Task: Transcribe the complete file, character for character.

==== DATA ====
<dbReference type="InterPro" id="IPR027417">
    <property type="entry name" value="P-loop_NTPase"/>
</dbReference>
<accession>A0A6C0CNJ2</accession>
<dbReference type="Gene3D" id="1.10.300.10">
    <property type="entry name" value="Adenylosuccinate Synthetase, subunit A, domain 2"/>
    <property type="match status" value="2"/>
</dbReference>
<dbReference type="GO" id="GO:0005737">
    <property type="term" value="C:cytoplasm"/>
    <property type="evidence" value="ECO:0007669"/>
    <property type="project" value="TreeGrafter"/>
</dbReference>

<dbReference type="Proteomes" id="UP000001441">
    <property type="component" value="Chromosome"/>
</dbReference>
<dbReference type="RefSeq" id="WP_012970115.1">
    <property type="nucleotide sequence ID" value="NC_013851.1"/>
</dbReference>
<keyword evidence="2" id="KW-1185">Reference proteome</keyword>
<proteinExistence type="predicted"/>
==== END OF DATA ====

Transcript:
<dbReference type="InterPro" id="IPR027417">
    <property type="entry name" value="P-loop_NTPase"/>
</dbReference>
<accession>A0A6C0CNJ2</accession>
<dbReference type="Gene3D" id="1.10.300.10">
    <property type="entry name" value="Adenylosuccinate Synthetase, subunit A, domain 2"/>
    <property type="match status" value="2"/>
</dbReference>
<dbReference type="GO" id="GO:0005737">
    <property type="term" value="C:cytoplasm"/>
    <property type="evidence" value="ECO:0007669"/>
    <property type="project" value="TreeGrafter"/>
</dbReference>

<dbReference type="Proteomes" id="UP000001441">
    <property type="component" value="Chromosome"/>
</dbReference>
<dbReference type="RefSeq" id="WP_012970115.1">
    <property type="nucleotide sequence ID" value="NC_013851.1"/>
</dbReference>
<keyword evidence="2" id="KW-1185">Reference proteome</keyword>
<proteinExistence type="predicted"/>